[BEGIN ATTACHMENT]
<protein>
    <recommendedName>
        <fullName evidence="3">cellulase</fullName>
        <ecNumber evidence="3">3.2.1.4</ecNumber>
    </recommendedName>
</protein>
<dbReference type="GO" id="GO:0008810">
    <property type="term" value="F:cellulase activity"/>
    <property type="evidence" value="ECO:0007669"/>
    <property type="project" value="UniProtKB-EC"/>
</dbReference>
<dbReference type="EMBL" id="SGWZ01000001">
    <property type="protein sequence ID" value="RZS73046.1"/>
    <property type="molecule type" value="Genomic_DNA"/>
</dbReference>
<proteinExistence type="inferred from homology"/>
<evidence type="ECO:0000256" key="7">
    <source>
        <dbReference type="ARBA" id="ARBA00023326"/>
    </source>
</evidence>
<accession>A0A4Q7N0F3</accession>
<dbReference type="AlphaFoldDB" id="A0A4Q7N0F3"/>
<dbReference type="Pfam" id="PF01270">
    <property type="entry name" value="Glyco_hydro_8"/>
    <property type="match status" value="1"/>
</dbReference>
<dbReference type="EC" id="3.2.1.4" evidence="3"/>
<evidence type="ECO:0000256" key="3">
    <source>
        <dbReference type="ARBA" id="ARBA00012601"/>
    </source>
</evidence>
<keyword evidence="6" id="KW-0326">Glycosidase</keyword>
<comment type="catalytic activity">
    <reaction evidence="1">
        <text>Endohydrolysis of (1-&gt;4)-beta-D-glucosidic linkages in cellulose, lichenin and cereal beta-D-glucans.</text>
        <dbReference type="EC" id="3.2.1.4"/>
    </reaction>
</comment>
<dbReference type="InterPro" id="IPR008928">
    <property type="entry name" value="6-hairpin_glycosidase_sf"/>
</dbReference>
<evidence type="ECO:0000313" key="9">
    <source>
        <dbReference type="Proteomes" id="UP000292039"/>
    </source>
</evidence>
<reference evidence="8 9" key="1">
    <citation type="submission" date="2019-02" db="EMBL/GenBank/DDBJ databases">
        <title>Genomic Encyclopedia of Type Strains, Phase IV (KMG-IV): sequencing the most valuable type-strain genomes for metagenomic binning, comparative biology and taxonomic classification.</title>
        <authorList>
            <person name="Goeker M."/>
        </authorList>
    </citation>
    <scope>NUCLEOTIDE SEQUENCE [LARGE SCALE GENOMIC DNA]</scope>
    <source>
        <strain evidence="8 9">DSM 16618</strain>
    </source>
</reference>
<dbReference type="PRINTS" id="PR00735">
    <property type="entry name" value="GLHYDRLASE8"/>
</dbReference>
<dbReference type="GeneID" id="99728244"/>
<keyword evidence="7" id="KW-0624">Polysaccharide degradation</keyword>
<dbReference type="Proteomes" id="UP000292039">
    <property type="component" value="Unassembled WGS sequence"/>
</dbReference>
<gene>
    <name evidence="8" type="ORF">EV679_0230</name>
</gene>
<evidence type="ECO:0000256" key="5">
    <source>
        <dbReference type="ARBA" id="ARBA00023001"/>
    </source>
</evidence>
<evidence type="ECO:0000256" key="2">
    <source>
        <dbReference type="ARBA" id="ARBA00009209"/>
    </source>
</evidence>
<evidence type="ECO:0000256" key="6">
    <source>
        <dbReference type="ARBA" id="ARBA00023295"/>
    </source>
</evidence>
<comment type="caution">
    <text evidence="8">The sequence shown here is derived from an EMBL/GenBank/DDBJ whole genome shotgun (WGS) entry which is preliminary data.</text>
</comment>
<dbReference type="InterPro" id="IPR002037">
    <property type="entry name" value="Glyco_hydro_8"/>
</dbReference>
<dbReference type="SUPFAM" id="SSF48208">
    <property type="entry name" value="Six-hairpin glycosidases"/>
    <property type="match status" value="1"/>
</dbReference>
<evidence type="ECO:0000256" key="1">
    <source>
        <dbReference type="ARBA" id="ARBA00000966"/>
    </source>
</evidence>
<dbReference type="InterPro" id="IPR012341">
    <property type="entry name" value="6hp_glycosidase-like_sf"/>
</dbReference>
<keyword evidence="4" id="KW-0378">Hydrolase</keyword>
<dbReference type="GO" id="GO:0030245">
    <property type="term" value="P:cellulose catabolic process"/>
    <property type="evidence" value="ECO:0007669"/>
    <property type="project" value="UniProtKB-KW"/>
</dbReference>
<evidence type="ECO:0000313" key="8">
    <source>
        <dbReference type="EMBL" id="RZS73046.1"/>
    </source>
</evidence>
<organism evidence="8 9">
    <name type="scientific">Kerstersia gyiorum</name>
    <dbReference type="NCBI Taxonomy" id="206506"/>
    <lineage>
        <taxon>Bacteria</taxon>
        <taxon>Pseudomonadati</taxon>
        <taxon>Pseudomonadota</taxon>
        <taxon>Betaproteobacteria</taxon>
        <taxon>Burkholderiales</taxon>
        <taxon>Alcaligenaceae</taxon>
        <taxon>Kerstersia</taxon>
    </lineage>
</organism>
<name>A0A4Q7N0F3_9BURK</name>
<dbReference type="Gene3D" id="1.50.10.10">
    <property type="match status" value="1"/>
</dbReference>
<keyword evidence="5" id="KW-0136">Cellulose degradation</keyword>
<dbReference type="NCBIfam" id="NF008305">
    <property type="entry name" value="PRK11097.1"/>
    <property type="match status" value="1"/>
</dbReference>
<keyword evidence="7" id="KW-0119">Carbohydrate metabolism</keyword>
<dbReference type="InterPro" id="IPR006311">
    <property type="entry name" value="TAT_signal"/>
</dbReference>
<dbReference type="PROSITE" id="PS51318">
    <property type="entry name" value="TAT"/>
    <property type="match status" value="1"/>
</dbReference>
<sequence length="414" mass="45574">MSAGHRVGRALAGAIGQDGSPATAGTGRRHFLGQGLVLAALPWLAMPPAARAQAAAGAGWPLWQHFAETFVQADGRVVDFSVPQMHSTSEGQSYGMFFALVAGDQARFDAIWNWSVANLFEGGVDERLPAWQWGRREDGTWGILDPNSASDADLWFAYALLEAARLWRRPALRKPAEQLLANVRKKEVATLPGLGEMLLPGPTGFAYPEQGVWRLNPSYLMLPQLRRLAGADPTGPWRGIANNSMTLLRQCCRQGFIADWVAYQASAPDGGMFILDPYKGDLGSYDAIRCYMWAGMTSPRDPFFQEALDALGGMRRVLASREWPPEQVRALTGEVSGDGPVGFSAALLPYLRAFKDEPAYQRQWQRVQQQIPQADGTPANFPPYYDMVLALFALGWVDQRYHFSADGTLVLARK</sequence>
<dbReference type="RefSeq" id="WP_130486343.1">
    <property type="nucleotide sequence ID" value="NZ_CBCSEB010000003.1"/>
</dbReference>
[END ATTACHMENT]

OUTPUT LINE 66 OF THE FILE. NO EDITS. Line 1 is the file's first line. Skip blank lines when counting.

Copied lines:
<dbReference type="Proteomes" id="UP000292039">